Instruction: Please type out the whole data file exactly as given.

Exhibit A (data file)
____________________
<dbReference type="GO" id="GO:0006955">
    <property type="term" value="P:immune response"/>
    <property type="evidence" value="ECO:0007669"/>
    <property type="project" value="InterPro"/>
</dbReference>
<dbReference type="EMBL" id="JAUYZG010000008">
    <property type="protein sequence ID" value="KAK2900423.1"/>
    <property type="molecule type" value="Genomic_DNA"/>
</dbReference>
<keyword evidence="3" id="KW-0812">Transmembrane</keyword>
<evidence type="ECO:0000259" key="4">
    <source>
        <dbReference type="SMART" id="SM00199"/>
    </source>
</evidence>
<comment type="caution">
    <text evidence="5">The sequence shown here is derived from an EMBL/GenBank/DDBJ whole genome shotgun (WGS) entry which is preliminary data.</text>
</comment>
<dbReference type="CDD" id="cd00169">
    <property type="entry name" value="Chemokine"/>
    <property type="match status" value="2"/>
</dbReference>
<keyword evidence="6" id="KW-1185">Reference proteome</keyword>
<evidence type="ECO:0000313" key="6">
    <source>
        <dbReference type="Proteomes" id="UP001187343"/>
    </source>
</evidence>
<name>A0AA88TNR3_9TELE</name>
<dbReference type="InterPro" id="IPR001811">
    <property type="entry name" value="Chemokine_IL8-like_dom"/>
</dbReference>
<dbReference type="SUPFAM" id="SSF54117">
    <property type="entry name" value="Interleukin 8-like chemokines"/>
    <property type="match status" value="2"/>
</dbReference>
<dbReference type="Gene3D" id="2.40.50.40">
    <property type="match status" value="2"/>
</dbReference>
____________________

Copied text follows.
<dbReference type="GO" id="GO:0006955">
    <property type="term" value="P:immune response"/>
    <property type="evidence" value="ECO:0007669"/>
    <property type="project" value="InterPro"/>
</dbReference>
<dbReference type="EMBL" id="JAUYZG010000008">
    <property type="protein sequence ID" value="KAK2900423.1"/>
    <property type="molecule type" value="Genomic_DNA"/>
</dbReference>
<keyword evidence="3" id="KW-0812">Transmembrane</keyword>
<evidence type="ECO:0000259" key="4">
    <source>
        <dbReference type="SMART" id="SM00199"/>
    </source>
</evidence>
<comment type="caution">
    <text evidence="5">The sequence shown here is derived from an EMBL/GenBank/DDBJ whole genome shotgun (WGS) entry which is preliminary data.</text>
</comment>
<dbReference type="CDD" id="cd00169">
    <property type="entry name" value="Chemokine"/>
    <property type="match status" value="2"/>
</dbReference>
<keyword evidence="6" id="KW-1185">Reference proteome</keyword>
<evidence type="ECO:0000313" key="6">
    <source>
        <dbReference type="Proteomes" id="UP001187343"/>
    </source>
</evidence>
<name>A0AA88TNR3_9TELE</name>
<dbReference type="InterPro" id="IPR001811">
    <property type="entry name" value="Chemokine_IL8-like_dom"/>
</dbReference>
<dbReference type="SUPFAM" id="SSF54117">
    <property type="entry name" value="Interleukin 8-like chemokines"/>
    <property type="match status" value="2"/>
</dbReference>
<dbReference type="Gene3D" id="2.40.50.40">
    <property type="match status" value="2"/>
</dbReference>